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A Stroop investigation of colour categorisation.

Laws, Glynis. (1993) A Stroop investigation of colour categorisation. Doctoral thesis, University of Surrey (United Kingdom)..

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In order to assess Berlin and Kay's (1969) theory of linguistic universals and to test their proposal for an evolutionary hierarchy in the development of colour terms, linguists and anthropologists have sought reliable criteria on which to decide whether or not a colour term is "basic". Berlin and Kay's operational definition of basicness is essentially a list of linguistic criteria which emphasise the form, derivation and frequency of the word. The definition has been criticised for lack of theoretical justification and for operational difficulties. Research is reported which investigates the concept of basicness using the Stroop experiment, a method said to tap into the primitive operations of cognition (MacLeod, 1991). The experiments investigated the relationship between typicality and linguistic basicness in English; differences in the category structure for novices and experts; and the status of colour terms in Russian and Swahili, languages at different stages of the Berlin and Kay hierarchy. Results suggest that Stroop measures differentiate between colour processing and language effects. In particular, it is suggested that linguistic criteria neglect the underlying and essential link between language and colour categories and that linguistic basicness, according to the linguists' formulation, may not necessarily reflect category representation.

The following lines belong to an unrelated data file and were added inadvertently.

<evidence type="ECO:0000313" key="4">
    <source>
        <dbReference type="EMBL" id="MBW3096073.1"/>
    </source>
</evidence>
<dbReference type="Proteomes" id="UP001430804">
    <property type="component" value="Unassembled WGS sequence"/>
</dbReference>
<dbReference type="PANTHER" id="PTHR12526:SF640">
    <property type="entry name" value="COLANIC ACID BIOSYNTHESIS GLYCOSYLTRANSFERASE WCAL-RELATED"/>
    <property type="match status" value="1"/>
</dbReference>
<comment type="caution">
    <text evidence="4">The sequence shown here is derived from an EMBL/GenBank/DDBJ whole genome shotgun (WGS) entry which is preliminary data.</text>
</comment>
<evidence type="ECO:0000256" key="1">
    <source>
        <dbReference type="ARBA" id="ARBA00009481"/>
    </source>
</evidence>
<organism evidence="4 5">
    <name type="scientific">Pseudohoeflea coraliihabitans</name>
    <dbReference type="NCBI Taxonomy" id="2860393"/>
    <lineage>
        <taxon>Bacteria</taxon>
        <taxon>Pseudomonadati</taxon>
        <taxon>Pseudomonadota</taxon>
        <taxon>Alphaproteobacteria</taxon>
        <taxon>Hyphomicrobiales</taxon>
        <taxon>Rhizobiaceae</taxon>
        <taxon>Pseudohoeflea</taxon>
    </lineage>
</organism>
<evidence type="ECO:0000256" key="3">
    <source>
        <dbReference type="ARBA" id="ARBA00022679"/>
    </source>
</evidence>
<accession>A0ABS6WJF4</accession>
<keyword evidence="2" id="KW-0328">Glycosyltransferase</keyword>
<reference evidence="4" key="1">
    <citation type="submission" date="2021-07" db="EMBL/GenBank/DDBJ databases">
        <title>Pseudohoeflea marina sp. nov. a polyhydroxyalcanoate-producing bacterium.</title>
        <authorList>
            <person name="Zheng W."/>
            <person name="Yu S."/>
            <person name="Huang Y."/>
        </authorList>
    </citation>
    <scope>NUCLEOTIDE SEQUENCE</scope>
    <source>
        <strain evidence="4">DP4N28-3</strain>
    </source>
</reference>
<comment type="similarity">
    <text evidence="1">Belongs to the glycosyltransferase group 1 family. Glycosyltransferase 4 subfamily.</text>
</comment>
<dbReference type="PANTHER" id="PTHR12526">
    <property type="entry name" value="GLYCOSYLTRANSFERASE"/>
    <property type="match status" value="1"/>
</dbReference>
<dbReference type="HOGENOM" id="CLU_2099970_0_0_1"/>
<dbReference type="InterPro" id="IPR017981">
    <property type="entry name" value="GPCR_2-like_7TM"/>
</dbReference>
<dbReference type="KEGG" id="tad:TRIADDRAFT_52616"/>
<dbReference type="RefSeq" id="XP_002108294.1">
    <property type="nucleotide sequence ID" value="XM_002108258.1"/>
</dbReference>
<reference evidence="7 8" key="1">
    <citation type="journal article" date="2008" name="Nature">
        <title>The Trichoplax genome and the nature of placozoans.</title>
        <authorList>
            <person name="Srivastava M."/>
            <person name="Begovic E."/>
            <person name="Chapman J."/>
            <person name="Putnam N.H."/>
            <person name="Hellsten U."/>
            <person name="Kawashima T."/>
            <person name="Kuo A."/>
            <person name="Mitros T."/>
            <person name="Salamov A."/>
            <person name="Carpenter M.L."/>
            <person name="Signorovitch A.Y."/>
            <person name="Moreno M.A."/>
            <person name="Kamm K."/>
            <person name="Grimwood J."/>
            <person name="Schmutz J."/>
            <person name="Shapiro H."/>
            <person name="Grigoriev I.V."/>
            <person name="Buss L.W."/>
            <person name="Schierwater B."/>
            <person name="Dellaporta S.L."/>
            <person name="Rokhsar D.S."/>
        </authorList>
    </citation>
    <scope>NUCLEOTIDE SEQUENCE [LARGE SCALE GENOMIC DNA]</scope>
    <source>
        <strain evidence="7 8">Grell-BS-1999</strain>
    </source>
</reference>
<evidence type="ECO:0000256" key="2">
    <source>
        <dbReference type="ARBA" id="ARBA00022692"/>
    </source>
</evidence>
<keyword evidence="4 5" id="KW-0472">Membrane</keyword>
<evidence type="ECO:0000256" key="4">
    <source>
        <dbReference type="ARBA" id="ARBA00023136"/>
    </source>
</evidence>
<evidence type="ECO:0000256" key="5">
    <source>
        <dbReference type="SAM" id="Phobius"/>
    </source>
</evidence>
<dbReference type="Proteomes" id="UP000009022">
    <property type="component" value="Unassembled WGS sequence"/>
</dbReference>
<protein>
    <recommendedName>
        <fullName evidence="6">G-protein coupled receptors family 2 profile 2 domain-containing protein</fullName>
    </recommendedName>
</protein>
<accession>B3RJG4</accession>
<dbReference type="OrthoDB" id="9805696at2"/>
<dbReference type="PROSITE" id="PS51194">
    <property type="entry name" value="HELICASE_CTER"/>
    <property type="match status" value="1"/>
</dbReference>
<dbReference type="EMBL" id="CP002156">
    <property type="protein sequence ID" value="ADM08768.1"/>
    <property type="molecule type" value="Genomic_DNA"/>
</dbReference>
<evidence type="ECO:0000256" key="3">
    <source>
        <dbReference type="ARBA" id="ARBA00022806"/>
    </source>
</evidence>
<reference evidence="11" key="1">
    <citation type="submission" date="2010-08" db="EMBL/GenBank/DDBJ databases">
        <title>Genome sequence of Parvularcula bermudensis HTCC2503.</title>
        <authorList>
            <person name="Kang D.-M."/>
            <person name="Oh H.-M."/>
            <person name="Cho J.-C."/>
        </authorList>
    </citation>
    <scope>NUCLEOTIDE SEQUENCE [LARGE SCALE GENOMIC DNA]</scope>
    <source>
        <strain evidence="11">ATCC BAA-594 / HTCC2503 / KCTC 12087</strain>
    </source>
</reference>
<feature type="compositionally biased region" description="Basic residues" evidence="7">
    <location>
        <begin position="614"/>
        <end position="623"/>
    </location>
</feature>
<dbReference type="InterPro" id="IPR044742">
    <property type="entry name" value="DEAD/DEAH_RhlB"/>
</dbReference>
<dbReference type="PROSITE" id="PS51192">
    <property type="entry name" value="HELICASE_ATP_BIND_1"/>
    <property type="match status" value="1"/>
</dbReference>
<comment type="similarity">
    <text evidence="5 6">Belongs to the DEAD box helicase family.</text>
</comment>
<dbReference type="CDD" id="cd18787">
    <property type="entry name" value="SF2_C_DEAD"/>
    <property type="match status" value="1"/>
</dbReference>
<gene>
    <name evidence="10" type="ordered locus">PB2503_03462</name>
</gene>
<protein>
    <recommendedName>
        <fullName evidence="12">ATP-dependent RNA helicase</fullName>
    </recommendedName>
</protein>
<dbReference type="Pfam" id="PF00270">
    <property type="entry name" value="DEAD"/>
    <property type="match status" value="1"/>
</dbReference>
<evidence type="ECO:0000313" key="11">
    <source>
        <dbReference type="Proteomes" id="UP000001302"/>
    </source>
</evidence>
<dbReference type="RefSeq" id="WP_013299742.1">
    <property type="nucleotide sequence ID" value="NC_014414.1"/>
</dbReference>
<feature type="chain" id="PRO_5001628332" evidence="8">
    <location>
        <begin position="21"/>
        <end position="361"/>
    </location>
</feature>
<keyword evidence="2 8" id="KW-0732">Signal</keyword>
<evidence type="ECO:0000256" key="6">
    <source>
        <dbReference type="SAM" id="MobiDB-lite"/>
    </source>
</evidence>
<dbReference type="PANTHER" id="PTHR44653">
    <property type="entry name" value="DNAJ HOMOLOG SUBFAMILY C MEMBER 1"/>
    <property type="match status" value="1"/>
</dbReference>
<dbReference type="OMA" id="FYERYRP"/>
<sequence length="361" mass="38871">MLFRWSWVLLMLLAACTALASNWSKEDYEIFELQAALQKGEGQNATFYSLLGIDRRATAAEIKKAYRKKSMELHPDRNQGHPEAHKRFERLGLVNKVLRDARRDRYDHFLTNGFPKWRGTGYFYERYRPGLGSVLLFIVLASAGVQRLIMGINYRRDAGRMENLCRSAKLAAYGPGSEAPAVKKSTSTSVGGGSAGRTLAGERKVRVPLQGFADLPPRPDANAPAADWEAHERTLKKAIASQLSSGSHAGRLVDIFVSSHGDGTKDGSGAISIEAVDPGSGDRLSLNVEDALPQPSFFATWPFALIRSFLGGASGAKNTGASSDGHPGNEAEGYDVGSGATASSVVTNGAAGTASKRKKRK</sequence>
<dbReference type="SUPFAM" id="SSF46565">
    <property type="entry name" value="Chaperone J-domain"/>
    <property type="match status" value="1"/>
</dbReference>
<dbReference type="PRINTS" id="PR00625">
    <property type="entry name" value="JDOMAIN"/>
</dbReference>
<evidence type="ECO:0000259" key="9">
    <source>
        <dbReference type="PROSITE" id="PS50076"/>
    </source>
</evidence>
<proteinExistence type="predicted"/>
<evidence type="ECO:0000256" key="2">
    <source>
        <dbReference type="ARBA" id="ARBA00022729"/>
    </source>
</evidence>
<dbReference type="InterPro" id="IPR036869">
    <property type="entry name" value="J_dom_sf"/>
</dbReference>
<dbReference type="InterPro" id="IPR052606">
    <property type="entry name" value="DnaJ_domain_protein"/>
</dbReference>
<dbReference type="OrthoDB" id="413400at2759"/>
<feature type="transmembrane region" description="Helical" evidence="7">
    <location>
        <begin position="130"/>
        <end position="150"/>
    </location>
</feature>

Item Type: Thesis (Doctoral)
Divisions : Theses
Authors :
Laws, Glynis.
Date : 1993
Contributors :
Depositing User : EPrints Services
Date Deposited : 09 Nov 2017 12:16
Last Modified : 20 Jun 2018 11:08

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